If any child has been manipulated to spout words of politics in a so called contemporary musical composition assisted by the so called composer I would have joined the bla bla bla woman in her protest with greater vehemence than is politically correct.

    That is the true BOO HOO HOO….

    1. Dr Tony says:

      Or perhaps young people have their own opinions and this was a rare example of them being given the opportunity to express them. No need to raise the bogyman of ‘manipulation’ – just talk to some young people sometime. You might find it enlightening.

      Obviously the message of acceptance and the dangers of bigotry didn’t get through to that particular audience member.

    2. NPQ says:

      The composer worked with the kids. Their words. Well done AAM for doing this.

  4. Nik says:

    Agree with the posters above. I’m pretty sure that the boos were not intended for the child but for the cretinous adults who decided to add a special sob factor to their fatuous political whinge by getting a child to deliver it for them.

    1. Symphony musician says:

      I would presume the opposite, i.e. that no sane adult would dream of putting politically-charged words into the mouth of a 12-15 yr old child, representing the words as the child’s own, to be directed at a large concert audience. I presume the child was speaking from her own perspective, or on behalf of a cross-section of the children. It’s possible, perhaps even likely, that some adults associated with the performance were uncomfortable with the idea but felt obliged to let the speech go ahead because the children had creative ownership of the performance. I’m not saying I’d feel comfortable listening to that kind of speech in that context, but I do think the next generation deserve a small amount of our indulgence and understanding.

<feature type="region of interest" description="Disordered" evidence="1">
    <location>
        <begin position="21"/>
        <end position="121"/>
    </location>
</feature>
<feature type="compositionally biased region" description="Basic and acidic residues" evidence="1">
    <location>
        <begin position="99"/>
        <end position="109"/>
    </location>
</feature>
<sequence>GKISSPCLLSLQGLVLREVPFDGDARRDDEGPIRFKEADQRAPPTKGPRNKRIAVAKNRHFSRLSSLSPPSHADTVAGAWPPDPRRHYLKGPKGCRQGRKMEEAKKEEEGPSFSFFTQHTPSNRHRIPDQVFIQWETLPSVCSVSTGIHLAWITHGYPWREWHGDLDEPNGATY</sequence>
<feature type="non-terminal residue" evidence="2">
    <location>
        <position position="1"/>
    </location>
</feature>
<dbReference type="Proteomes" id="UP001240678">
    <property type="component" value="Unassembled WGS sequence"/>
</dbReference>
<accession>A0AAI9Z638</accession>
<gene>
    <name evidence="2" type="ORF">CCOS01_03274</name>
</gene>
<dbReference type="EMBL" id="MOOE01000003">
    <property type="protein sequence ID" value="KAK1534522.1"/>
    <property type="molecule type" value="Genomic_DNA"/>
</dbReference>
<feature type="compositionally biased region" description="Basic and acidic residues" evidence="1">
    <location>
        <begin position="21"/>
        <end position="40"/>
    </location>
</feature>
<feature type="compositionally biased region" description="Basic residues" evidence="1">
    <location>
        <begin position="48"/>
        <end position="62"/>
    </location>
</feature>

1. Mike Schachter says:

        They deserve a lot, the adults who manipulate them deserve none. Its not to do with sanity, rather integrity, lack of.

        1. Nik says:

          It’s the oldest trick in the book deployed by various political campaign groups when they run out of arguments. Just find some sad-looking kiddiewinks and get them to hold a banner or deliver a petition, and if anyone questions the contents, accuse them of attacking the kiddiewinks.

          1. Concertgoer says:

            That does happen, and it’s deplorable, but that is not what happened last night. The young people involved in the project came up with the text themselves. The whole point of it was to see how a group of young people would respond to the libretto of Messiah, especially given the large proportion of people of non-Christian (and non-Jewish) background in the communities represented. It should not particularly surprise us that many of them evidently interpreted the Jewish and Christian idea of a Messiah in political terms.

    2. Dr Tony says:

      As someone who was there, you are wrong.

    3. Concertgoer says:

      The booing was directed at one specific child. That is what made it particularly unpleasant. If she wanted to boo anyone she ought to have saved it and booed the composer when she came to take her applause. That would have been appallingly rude, but perhaps not unforgivably so. There can be no excuses for a woman in her 60s or 70s booing a child of probably around 12.

  5. Pianofortissimo says:

    “Projects such as this are intended to help young people to engage with classical music” is a very questionable statement. Why is it OK to use children to advance political issues? The booing woman should wait to the end of the performance – maybe then she would not boo alone.

    1. Dr Tony says:

      I think you have misunderstood.

      The children wrote their part of the piece based on their experiences. Allowing them to express themselves is very much the opposite of using them to advance an ulterior political motive.

  6. Theodore McGuiver says:

    Incorrect headline. According to the text, children were not booed but the puerile, whingeing PC rant was. Imagine the outcry had someone used children to spout the opposite political view; we’d never have heard the end of it. Good on the woman in the audience. Like it or not, Trump won the presidency in accordance with the laws of that country and the Leave vote prevailed convincingly over that of Remain. You don’t have to agree with the political views or implications of either result, just recognise due process when you see it.